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POINT/COUNTERPOINT: Is Colorado a purple state or a blue state?

By: Dick Wadhams and Ryan Macoubrie
September 17, 2017 Updated: September 18, 2017 at 11:34 am
Caption +
A voter goes into the Boulder County Clerks Office to cast their ballot on Election Day in Longmont, Colo., on Tuesday, Nov. 8, 2016. (Cliff Grassmick /Daily Camera via AP)

Dick Wadhams

Colorado's discerning and independent voters will again make the 2018 election a competitive drama that goes down to the wire.

There is a myth that Colorado was a Republican bastion for decades before Democrats finally broke through the red wall and the state is now inevitably headed blue. But the reality is that Colorado has been a purple state for the past 45 years, remains so today, and always will be.

Republicans won every election for governor and U.S. senator and dominated other elections from 1962 to 1970. But the Watergate scandal rejuvenated Democrats in 1974 and the two parties have been going back and forth ever since.

Since 1972, there have been 16 elections for U.S. senator with Republicans winning 7 and Democrats winning 9. Democrats dominated 11 races for governor, winning 9 while Republicans won 2, with Democrats winning 6 straight between 1974 and 1994. Bill Owens is the only Republican governor elected since 1974, winning in 1998 and 2002.

Even more revealing is that out of the 27 elections for governor and U.S. senator since 1972, only four could be defined as pre-determined blowouts by immensely popular incumbents: Two Republicans, Sen. Bill Armstrong in 1984 and Gov. Bill Owens in 2002, and two Democrats, Gov. Dick Lamm in 1982 and Gov. Roy Romer in 1990.

Arguably, 23 of those 27 elections over 45 years were competitive and could have gone either way.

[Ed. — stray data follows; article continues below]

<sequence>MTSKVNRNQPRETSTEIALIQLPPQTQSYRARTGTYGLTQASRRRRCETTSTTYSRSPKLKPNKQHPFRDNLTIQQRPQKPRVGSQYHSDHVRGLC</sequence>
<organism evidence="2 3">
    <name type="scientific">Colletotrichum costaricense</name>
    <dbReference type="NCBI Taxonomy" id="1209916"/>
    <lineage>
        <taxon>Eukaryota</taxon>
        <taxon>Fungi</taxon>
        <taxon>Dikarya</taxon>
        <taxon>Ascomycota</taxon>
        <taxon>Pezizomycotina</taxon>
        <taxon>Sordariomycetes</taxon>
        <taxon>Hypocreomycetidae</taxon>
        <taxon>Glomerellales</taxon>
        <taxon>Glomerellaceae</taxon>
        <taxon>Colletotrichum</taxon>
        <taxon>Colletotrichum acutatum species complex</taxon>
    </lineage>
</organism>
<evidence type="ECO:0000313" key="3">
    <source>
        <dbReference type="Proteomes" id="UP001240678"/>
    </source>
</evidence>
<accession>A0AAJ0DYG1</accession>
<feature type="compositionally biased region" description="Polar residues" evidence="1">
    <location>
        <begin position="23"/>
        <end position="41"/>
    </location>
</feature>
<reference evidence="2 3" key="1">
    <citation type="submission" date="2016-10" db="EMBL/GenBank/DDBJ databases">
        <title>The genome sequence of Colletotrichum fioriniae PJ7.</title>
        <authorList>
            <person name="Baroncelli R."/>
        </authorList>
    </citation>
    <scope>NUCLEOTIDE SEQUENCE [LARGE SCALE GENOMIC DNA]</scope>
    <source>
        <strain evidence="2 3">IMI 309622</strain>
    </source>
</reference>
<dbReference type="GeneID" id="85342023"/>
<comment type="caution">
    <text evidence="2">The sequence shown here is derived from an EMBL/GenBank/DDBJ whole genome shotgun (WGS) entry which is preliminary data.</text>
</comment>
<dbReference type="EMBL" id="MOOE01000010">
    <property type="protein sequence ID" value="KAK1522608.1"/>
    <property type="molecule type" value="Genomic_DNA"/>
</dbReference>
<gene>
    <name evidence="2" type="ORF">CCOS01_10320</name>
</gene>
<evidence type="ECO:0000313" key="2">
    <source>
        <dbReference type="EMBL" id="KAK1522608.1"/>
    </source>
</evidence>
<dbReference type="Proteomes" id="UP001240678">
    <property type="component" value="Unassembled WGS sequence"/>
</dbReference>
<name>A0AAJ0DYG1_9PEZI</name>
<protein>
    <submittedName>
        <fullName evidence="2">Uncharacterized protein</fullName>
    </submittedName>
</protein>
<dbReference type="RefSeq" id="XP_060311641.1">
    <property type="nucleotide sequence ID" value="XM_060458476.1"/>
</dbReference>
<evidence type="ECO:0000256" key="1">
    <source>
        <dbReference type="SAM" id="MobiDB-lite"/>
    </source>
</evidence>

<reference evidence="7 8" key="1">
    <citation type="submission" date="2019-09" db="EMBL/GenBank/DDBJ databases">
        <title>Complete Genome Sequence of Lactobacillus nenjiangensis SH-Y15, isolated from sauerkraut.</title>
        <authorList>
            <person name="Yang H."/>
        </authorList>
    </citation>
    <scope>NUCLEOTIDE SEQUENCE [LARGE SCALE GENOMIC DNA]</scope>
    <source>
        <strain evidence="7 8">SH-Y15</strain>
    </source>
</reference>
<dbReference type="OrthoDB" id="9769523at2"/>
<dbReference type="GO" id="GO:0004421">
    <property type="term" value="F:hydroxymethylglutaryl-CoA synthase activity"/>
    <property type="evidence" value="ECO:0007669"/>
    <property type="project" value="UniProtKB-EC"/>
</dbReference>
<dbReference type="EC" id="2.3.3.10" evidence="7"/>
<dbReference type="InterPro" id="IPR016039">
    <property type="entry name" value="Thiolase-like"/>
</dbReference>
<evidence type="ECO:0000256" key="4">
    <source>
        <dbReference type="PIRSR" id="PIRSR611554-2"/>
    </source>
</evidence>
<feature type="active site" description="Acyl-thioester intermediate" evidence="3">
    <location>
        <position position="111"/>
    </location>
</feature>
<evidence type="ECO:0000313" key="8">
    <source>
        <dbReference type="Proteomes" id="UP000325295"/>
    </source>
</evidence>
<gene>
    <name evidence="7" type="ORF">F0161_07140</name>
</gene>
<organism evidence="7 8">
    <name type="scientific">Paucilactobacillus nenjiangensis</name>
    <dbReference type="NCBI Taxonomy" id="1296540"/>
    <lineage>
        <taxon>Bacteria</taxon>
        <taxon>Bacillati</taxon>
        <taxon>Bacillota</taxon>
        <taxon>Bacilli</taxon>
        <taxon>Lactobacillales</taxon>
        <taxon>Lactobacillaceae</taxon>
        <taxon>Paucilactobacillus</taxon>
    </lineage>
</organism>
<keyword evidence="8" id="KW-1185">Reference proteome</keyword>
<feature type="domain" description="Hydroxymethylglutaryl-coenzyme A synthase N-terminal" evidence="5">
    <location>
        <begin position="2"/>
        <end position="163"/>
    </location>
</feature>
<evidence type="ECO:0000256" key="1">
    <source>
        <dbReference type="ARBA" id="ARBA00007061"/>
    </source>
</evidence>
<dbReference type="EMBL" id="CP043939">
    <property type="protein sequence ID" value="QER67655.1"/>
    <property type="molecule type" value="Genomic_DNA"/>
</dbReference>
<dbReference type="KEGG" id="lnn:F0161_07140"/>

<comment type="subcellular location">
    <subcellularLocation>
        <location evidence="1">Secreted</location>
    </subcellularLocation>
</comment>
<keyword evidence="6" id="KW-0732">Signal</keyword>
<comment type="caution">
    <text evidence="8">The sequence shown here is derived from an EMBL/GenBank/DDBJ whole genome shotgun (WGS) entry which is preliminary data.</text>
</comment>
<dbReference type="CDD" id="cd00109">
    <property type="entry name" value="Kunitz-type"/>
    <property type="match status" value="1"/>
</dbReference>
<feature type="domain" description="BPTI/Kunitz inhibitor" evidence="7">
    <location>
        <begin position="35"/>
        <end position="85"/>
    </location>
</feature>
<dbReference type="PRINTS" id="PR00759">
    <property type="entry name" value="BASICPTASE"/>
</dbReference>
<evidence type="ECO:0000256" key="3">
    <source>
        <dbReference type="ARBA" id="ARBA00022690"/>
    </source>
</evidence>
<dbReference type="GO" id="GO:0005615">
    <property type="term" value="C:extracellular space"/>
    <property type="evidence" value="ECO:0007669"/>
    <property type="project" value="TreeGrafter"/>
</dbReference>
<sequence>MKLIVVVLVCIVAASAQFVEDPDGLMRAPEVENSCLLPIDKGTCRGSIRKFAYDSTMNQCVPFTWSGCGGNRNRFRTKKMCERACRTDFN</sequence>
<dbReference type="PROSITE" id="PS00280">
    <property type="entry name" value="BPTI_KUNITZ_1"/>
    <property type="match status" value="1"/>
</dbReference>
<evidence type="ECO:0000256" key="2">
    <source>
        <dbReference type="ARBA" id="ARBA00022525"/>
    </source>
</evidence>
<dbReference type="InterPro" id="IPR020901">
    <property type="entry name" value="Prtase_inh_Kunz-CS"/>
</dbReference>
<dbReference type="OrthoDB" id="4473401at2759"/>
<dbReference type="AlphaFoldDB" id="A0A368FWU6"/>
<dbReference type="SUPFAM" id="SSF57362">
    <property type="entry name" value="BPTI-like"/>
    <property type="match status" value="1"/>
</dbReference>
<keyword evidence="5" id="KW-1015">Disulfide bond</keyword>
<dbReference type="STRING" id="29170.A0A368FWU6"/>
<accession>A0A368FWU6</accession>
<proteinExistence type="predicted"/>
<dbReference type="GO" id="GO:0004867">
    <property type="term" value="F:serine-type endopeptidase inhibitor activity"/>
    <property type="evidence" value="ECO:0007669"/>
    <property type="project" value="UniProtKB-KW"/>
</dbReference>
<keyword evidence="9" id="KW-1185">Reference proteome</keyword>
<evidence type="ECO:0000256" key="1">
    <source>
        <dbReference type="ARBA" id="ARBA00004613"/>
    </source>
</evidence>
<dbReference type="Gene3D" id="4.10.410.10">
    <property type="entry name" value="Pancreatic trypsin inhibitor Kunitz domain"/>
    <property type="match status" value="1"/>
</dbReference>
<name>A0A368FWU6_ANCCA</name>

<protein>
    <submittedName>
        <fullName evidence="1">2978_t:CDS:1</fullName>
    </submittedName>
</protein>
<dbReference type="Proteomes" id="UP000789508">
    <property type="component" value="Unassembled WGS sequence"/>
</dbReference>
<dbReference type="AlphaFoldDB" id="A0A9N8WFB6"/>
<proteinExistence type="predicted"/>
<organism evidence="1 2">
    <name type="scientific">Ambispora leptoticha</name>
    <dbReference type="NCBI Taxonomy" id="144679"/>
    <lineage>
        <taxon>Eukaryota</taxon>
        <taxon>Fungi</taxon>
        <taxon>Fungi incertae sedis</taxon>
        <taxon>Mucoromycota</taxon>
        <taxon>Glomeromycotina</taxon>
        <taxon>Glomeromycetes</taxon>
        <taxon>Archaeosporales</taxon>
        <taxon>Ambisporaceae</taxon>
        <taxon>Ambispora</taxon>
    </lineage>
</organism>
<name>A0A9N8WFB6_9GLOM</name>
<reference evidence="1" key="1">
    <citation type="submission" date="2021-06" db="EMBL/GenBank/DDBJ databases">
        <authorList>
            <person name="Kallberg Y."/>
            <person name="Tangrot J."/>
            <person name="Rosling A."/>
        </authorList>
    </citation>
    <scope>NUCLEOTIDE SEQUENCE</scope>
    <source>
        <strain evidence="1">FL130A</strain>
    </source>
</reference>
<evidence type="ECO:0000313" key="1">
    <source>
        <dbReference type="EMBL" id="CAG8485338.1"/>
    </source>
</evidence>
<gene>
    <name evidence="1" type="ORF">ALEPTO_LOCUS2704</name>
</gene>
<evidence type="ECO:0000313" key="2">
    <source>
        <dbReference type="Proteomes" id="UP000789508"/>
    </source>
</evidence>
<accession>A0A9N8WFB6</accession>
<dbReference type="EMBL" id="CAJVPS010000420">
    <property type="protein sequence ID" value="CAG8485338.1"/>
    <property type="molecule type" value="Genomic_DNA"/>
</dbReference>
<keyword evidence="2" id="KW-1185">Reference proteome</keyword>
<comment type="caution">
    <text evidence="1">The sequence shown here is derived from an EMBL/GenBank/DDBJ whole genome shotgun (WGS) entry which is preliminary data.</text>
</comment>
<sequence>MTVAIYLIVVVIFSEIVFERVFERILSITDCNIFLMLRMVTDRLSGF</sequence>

Meanwhile, other statewide offices, the state legislature and competitive congressional seats have largely gone back and forth over the decades with each party enjoying periods of dominance.

Colorado voters, dominated by more than a third of the electorate who are registered as unaffiliated, shun party nominees who are too ideologically narrow or who cannot articulate a clear vision for their candidacy.

Republican U.S. Sen. Cory Gardner ran a brilliant campaign in 2014 unseating a popular Democratic incumbent even while the Republican nominee for governor was losing to Democratic Gov. John Hickenlooper.

But just two years later in 2016, the Republican nominee against a weakened Democratic incumbent, U.S. Sen. Michael Bennet, ran a failed ideological campaign.

Colorado voters have traditionally been roughly a third Democrat, a third Republican and a third unaffiliated, but while Republican and Democrat numbers have been stagnant, unaffiliated voters continue to increase.

As of Sept. 1, there were 1,048,676 Democrats (31.3 percent), 1,041,571 Republicans (31.1 percent) and 1,198,905 unaffiliated voters (35.7 percent).

Democrats for governor are diving over each to get to the far left with pie-in-the-sky promises of all renewable energy by 2040 while killing the jobs of thousands of energy workers. Others call for Bernie Sanders-style single-payer health care and "Medicaid for all."

Meanwhile, among Republicans possibly running for governor, some are already ignoring the lessons of the past and running narrow campaigns incapable of winning a general election.

Both parties are capable of winning or losing the governor's race and a multitude of other offices in 2018.